Host gene expression profiling analysis revealed association of activated inflammatory response and defence responses in influenza A virus-infected cells (S2 Table and Fig 3E). Moreover, our results also proved that the expression of RIG-I signalling or antiviral response-related genes, such as DDX58, NLRC5, IRF7, ISG15 and TNFAIP3 elevated significantly at 24 h after influenza virus infection (Fig 3F and S2 Table). All these data are consistent with previous findings that genes involved in innate immunity and pro-inflammatory responses were elicited by challenge with human or avian influenza A virus [20, 42, 43].

Go enrichment analysis showed that the DEGs directly regulated by lariciresinol-4-β-D-glucopyranoside treatment were mainly located in immune system and defense response to virus (GO:0051607) (Fig 4E and S5 Table). We observed that influenza A virus infection induced up-regulated expression of cytokines/chemokines, such as IL-6, IL8, CCL2, CX3CL1, CCL3 and CXCL3, were all decreased upon lariciresinol-4-β-D-glucopyranoside treatment (Fig 4B, Fig 4D and S4 Table). IKBKE (also known as IKK-i), an IKK-related kinase, had a 4.94-fold decrease in lariciresinol-4-β-D-glucopyranoside treatment group (Fig 4D and S4 Table), which stimulates NF-κB signal transduction via activation of p65/RelA and trigger inflammatory responses [44, 45]. Previous study had demonstrated that IKBKE knockout attenuated inflammation and had a protective effective against diet-induced obesity [46]. We also noted that lariciresinol-4-β-D-glucopyranoside treated decreased the NF-κB-regulated genes encoding for the acute phase marker SAA1 [47] and inflammatory cytokine IL-6 were down-regulated (8.84 and 2.41-fold decrease, respectively) (Fig 4D and S4 Table), which reflects the systemic inflammatory response and key factor in symptom formation in influenza. These data are consistent with our previous finding that lariciresinol-4-β-D-glucopyranoside inhibited influenza virus-induced pro-inflammatory reaction via down-regulated the activation of NF-κB.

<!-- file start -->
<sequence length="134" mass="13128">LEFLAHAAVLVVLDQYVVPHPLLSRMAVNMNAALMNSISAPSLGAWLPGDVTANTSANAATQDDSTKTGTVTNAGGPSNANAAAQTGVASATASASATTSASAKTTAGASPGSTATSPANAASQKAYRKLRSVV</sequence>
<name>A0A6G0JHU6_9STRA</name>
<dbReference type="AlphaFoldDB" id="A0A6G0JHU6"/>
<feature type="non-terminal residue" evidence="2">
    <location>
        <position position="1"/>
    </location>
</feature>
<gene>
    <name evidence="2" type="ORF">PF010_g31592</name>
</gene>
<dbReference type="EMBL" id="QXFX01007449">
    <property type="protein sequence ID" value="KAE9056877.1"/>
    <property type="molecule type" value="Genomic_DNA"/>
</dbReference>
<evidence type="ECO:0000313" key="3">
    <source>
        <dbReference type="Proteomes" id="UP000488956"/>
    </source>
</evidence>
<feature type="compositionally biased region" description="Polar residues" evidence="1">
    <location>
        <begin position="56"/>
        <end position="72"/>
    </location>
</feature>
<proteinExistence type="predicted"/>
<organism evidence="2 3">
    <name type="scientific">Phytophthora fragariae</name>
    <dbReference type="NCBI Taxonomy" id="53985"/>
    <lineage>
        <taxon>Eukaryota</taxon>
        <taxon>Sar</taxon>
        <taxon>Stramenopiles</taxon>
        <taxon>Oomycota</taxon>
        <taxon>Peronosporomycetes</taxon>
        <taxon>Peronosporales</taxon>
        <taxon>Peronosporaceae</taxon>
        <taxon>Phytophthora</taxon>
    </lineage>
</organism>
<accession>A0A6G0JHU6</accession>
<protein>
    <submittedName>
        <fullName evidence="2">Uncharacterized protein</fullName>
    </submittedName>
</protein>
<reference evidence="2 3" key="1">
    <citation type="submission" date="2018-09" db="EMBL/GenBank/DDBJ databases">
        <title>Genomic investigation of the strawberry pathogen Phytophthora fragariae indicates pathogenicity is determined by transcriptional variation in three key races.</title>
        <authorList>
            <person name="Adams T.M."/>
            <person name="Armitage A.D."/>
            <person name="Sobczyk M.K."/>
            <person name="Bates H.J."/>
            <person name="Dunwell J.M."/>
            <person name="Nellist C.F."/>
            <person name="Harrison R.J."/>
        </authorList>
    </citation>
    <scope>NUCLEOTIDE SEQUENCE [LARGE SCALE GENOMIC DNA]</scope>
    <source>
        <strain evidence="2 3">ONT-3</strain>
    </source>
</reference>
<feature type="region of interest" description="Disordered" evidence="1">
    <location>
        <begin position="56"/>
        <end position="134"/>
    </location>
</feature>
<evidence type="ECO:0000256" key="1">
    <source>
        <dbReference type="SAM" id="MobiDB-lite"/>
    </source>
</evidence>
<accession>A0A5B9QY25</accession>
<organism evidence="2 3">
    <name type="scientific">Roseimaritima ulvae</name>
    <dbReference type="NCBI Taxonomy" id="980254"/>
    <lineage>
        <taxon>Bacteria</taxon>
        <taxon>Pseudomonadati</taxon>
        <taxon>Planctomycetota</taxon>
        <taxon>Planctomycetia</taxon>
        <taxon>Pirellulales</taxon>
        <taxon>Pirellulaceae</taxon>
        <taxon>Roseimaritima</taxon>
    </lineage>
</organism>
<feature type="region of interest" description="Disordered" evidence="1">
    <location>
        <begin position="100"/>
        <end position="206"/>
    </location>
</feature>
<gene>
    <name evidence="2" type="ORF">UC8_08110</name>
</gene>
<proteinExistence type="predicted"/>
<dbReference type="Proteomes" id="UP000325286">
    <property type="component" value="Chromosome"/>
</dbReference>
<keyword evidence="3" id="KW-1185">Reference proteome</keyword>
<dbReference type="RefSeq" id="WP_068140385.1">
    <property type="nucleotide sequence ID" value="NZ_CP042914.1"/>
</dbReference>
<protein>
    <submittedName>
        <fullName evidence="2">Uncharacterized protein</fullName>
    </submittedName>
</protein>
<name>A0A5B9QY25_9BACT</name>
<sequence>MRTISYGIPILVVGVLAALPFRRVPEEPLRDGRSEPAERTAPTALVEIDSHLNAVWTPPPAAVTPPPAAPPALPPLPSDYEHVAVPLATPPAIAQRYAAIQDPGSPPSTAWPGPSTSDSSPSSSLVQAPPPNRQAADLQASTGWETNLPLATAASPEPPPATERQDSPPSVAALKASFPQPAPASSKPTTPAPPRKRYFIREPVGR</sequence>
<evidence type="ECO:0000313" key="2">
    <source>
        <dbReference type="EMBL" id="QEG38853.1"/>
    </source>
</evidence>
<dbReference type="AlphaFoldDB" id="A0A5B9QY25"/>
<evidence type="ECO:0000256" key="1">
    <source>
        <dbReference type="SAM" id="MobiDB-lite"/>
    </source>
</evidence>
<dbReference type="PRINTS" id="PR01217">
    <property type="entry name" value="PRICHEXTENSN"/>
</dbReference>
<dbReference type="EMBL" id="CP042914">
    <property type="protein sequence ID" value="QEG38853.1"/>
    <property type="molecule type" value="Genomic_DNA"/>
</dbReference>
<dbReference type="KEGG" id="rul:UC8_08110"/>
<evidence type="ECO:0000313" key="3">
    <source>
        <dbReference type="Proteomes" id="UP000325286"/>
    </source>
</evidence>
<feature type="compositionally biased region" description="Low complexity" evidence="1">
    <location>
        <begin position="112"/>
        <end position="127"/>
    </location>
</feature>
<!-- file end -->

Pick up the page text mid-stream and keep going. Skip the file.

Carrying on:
Moreover, TRIM25 is a key component of the RIG-I signaling pathway and subsequently initiate host antiviral immunity to RNA viruses infection [48], which was up-regulated 2.23-fold by lariciresinol-4-β-D-glucopyranoside treatment (Fig 4D and S4 Table). The vital role of TRIM25 in the IFN induction and RIG-I-dependent restriction of multiple RNA viruses has emerged from TRIM25-deficient study [48, 49]. The up-regulation of TRIM25 suggests that the transcript levels of the RIG-I signalling downstream genes type I/III interferons may also be elevated in infected cells with lariciresinol-4-β-D-glucopyranoside treatment. Accordingly, our results also clearly demonstrated that the expression of type III interferons (IFNL2 and IFNL3) were increased (1.93 and 1.90-fold increase, respectively) by lariciresinol-4-β-D-glucopyranoside treatment (Fig 4D and S4 Table). Interferons exerts their antiviral activity by inducing expression thousands of IFN-inducible antiviral effectors, such as MX1, OAS, IGS15, viperin and IFITM3 [50]. Interestingly, the expression of the IFN-inducible antiviral effector RSAD2 (radical S-adenosyl methionine domain containing 2, also known as viperin), belonging to the radical SAM superfamily that inhibits influenza virus release by disrupting lipid raft formation [51], was increased 3.17-fold as compared with that of viral-infected group (Fig 4D and S4 Table). But the expression of other the antiviral effector TRIM22, IFITM1, IFI27, BST2 (PDCA-1) and IFITM3 were not further up-regulated by lariciresinol-4-β-D-glucopyranoside treatment (Fig 4D and S4 Table). Increased expression of antiviral defence-related genes (TRIM25, IFNL2, IFNL3 and RSAD2) has provided some understanding into the mechanism of the antiviral effect of lariciresinol-4-β-D-glucopyranoside reported in our previous study, that’s lariciresinol-4-β-D-glucopyranoside treatment may enhance the host intrinsic antiviral immunity against viral infection.

There is growing evidencing that metabolism, such as lipid metabolism or amino acid (AA) metabolism, plays a potential role in viral infection [40, 52]. For instance, phospholipase D (PLD) catalyses of the hydrolysis phosphatidylcholine (PC), whereas it is reported that PLD can facilitate the entry of influenza virus [53]. Consistent with these, the present gene expression profiling showed some genes related to metabolism were altered influenza virus infection, such as LAT4H (leukotriene A4 hydrolase), IDO1(indoleamine-2,3-dioxygenase 1), PTGES (prostaglandin E synthase), ASS1 (argininosuccinate synthase 1) (Fig 4B, Fig 4D and S4 Table). PTGES expression was up-regulated upon influenza virus influenza and then contribute to PGE2 generation, which has been shown to increase viral replication via inhibition of IRF3-mediated type I IFN signaling pathway [38]. Infection with influenza virus has also been shown to increase the expression level of IDO1 in vitro and in vivo [54, 55]. Tryptophan (Trp) is an α-amino acid that can be metabolized by IDO1 to produce kynurenine (Kyn). Administration of a specific inhibitor of IDO led to elevation of influenza-specific CD8+ T-cells in influenza-infected mice [54]. IDO knockout mice were protected from lethal influenza challenge [56]. In our transcriptome data, gene expression of PTGES and IDO1 induced by influenza virus infection were down-regulated by lariciresinol-4-β-D-glucopyranoside treatment (Fig 4B, Fig 4D, S4 Table and S8 Table). These results suggest that lariciresinol-4-β-D-glucopyranoside modulated the host lipid metabolism and amino acid (AA) metabolism against influenza infection.